DAVOS, Switzerland (AP) — The Latest on the World Economic Forum in Davos, Switzerland (all times local):
Pope Francis is urging political and business leaders at the World Economic Forum in Davos to create the conditions "for building inclusive, just and supportive societies."
Francis sent meeting participants a message after he returned from a weeklong visit to Chile and Peru on Monday.
He wrote: "We cannot remain silent in the face of the suffering of millions of people whose dignity is wounded, nor can we continue to move forward as if the spread of poverty and justice had no cause."
The pope said "selfish lifestyles" full of "opulence" have boosted unemployment, increased poverty, created new forms of slavery and widened the socio-economic gap in many places.
By rejecting "throwaway" culture and a "mentality of indifference," Francis said entrepreneurs have the potential to effect substantial changes such as "creating new jobs, respecting labor laws, fighting against public and private corruption and promoting social justice."
With stock markets booming and global growth picking up, CEOs are a lot more confident about the future.
In its annual survey of business leaders, consulting firm PwC said a record-breaking proportion of CEOs are optimistic about the global economy, at least in the short term.
According to its survey of almost 1,300 CEOs worldwide, PwC said 57 percent believe global economic growth will improve in the next 12 months, almost double last year's 29 percent. It's the largest-ever increase since PwC began surveying views on global growth in 2012.
PwC singled out the U.S., with optimism recovering strongly following the recent focus on regulation and tax reform by the Trump administration.
PwC's global chairman, Bob Moritz, said "it's no surprise CEOs are so bullish."
The firm's findings chime with others, including the International Monetary Fund, which earlier Monday revised up its global growth forecast for 2018 to a 7-year high of 3.9 percent.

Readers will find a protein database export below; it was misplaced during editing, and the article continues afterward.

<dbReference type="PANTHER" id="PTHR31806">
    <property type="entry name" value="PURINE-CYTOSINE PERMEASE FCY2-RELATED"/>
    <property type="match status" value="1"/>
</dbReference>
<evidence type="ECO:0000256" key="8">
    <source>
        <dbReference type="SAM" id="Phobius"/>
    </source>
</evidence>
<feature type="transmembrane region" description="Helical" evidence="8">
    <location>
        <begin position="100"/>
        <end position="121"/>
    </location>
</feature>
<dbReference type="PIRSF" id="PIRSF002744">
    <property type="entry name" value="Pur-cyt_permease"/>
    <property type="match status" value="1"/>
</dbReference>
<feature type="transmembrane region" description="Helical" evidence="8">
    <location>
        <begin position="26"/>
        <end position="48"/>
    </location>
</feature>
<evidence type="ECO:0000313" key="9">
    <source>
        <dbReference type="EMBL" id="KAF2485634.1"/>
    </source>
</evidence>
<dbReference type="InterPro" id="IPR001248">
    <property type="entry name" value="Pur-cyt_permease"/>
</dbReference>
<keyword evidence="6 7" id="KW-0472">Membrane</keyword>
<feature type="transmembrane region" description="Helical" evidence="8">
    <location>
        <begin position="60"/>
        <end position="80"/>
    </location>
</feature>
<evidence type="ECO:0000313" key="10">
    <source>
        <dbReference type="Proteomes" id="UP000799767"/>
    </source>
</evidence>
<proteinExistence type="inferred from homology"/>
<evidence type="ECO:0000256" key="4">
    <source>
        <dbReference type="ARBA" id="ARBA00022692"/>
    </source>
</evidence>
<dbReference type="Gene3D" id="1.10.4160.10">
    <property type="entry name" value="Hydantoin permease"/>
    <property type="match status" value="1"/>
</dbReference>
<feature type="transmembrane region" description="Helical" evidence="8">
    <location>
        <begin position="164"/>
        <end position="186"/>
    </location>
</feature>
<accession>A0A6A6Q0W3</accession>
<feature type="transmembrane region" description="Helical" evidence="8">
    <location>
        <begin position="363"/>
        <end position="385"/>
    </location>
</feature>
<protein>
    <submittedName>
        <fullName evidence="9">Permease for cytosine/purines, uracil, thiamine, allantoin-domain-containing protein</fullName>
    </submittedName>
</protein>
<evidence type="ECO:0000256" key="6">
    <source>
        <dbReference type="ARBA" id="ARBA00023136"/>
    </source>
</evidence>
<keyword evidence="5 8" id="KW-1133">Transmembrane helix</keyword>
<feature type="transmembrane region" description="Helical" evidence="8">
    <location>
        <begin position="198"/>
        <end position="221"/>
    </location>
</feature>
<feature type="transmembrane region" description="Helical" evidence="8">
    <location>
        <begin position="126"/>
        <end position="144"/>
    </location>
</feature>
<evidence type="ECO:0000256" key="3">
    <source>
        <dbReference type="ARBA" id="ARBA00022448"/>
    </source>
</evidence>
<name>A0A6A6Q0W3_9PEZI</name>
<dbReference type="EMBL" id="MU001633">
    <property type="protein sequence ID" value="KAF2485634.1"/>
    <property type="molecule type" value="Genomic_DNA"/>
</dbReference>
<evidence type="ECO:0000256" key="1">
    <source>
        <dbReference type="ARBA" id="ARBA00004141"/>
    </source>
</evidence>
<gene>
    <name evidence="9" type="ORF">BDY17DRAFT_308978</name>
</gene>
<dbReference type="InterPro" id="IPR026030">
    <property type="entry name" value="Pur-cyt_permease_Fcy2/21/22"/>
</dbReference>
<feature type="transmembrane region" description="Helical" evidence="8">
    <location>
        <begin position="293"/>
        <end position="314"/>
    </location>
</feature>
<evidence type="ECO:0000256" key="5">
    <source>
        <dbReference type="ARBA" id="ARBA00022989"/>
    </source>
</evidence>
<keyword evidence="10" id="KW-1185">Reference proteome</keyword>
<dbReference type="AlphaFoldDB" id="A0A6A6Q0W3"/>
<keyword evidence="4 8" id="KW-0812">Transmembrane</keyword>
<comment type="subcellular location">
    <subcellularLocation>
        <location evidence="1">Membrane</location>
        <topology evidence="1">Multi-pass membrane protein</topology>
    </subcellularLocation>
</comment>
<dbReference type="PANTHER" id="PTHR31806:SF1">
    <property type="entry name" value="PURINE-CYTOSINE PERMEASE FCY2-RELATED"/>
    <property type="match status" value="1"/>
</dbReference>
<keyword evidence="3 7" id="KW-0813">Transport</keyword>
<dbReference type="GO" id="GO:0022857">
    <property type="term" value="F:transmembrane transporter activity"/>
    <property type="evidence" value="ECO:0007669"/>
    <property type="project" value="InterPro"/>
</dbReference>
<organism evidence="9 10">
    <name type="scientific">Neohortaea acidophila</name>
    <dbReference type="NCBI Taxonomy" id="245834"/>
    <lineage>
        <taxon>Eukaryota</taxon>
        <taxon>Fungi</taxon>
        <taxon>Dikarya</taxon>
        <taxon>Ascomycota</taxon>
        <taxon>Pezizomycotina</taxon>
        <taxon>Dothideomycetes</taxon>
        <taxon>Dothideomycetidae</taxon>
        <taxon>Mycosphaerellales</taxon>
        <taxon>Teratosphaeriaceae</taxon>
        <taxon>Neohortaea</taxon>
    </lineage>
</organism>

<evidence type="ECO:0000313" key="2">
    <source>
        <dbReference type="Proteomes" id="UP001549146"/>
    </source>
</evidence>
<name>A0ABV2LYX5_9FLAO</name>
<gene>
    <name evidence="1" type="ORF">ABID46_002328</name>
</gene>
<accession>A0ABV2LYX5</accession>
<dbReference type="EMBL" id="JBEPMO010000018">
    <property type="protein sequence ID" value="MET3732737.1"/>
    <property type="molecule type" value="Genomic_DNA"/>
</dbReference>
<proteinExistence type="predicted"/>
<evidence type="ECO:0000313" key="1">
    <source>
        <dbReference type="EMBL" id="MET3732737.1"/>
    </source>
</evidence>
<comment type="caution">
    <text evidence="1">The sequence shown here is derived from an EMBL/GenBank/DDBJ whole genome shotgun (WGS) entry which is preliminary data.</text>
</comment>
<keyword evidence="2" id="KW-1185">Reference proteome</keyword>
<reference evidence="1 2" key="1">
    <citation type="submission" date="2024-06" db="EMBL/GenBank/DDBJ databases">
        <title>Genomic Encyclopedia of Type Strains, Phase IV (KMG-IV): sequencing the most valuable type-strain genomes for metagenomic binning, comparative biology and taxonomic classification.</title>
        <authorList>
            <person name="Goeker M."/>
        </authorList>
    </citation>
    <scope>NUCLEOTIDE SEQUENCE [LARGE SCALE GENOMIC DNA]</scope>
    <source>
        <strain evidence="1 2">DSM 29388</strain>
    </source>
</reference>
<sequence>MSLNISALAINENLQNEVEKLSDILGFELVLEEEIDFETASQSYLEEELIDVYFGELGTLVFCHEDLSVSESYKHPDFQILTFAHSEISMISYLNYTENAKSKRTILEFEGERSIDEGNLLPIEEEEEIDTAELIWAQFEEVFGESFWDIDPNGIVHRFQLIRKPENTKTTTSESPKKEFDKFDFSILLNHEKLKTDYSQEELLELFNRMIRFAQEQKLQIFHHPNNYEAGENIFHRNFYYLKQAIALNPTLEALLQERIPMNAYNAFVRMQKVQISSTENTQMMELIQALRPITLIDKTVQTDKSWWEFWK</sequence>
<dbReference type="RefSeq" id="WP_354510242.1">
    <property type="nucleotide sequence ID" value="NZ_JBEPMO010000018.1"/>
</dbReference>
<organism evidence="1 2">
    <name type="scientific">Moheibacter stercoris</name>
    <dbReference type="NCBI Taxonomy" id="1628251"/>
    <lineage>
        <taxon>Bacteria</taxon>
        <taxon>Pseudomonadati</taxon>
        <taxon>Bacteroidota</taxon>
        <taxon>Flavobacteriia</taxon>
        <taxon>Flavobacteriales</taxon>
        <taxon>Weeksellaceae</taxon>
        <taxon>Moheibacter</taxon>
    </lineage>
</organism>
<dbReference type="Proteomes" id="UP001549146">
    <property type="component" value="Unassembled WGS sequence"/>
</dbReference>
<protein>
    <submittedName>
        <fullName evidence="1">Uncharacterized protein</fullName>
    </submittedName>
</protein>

Bob Moritz, chairman of accounting firm PwC, says another Oscar mishap involving his company could really dent the company's brand.
Speaking to The Associated Press at the World Economic Forum in Davos, Switzerland, Moritz said a brand's reputation "can be lost in an instant but it takes decades to create."
Last year, PwC's reputation suffered when actors Faye Dunaway and Warren Beatty wrongly announced the top Oscar went to "La La Land," instead of "Moonlight." The presenters, it turned out, had been given the wrong envelope by a partner from PwC.
Moritz conceded that the PwC brand was "damaged on a temporary basis by a human error and we quickly took responsibility for that."
For this year's 90th Academy Awards on March 4, Moritz said PwC is taking additional measures "so we have the confidence that we won't have that problem again."
The White House says a delegation of Cabinet members is delaying their departure for this year's World Economic Forum meeting in Davos, Switzerland amid the federal government shutdown.
Spokeswoman Sarah Huckabee Sanders said Monday that they will determine what to do "as the day goes on and as we see how the next couple of hours go."
Treasury Secretary Stephen Mnuchin (mih-NOO'-shin) is leading the delegation of Cabinet members and top aides and was scheduled to leave Monday. President Donald Trump was planning to leave later in the week.
Asked if Trump would attend if the government is still shutdown, Sanders said: "I don't know that that's very likely. I wouldn't imagine it is."